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When resistors are connected in series, the combination has an equivalent resistance that is the sum of the resistances of the individual resistors. This property can be useful in creating desired resistance values from a limited selection of fixed resistors. The user will create a 9 kΩ resistor from the resistors available in the Digilent's® Analog Parts Kit.

Series circuit elements share the same current. Elements in series can be recognized in two ways: If two and only two elements are connected to a single node, the elements are in series. If applying KCL at a node results in the conclusion that the currents in two elements are identical, the elements are in series.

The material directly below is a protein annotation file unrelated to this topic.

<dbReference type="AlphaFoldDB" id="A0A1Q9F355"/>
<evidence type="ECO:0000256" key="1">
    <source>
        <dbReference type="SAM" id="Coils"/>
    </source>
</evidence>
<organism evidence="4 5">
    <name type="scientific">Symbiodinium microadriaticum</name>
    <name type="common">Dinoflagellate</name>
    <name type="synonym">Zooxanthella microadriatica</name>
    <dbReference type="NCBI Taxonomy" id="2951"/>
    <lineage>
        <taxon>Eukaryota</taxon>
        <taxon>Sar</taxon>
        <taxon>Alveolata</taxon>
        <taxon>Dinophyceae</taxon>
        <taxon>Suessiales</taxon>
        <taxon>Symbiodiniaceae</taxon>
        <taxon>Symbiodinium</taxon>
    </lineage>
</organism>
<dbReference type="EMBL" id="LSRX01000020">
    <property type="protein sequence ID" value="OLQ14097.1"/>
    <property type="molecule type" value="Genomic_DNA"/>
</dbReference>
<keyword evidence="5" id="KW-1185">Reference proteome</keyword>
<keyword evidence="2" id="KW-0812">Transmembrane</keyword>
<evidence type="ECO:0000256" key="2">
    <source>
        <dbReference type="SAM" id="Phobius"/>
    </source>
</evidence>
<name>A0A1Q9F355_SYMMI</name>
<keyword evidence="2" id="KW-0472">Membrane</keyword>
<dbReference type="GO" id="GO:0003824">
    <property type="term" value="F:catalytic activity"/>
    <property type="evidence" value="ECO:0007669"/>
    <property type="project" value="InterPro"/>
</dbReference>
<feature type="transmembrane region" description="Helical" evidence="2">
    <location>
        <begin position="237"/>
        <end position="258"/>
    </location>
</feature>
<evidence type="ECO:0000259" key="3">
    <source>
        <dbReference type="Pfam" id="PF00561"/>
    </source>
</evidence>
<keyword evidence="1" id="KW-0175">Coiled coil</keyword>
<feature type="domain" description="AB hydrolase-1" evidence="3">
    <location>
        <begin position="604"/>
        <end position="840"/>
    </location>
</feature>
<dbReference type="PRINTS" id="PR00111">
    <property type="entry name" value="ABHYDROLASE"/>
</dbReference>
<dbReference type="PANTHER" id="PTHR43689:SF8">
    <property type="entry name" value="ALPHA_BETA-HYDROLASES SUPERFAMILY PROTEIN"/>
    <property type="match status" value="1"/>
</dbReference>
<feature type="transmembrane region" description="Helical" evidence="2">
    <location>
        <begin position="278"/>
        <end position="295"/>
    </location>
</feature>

If the total voltage difference across a set of series resistors is known, there is an easy way to determine the voltage across any individual resistor in the series combination. The appropriate formula is called the voltage divider formula, since the total voltage is divided among the individual resistors.

When resistors are connected in series, a simplification of the circuit is possible.

In this project, we will expand our understanding of resistors in series by finding three fixed resistors—when combined in series, they will provide a specified resistance.

In this design challenge, we will build a circuit with a 5V source, 6.8 kΩ, and an arbitrary resistor. We will use the concept of voltage division to determine the resistance value of the arbitrary resistor when given a specific voltage drop across it.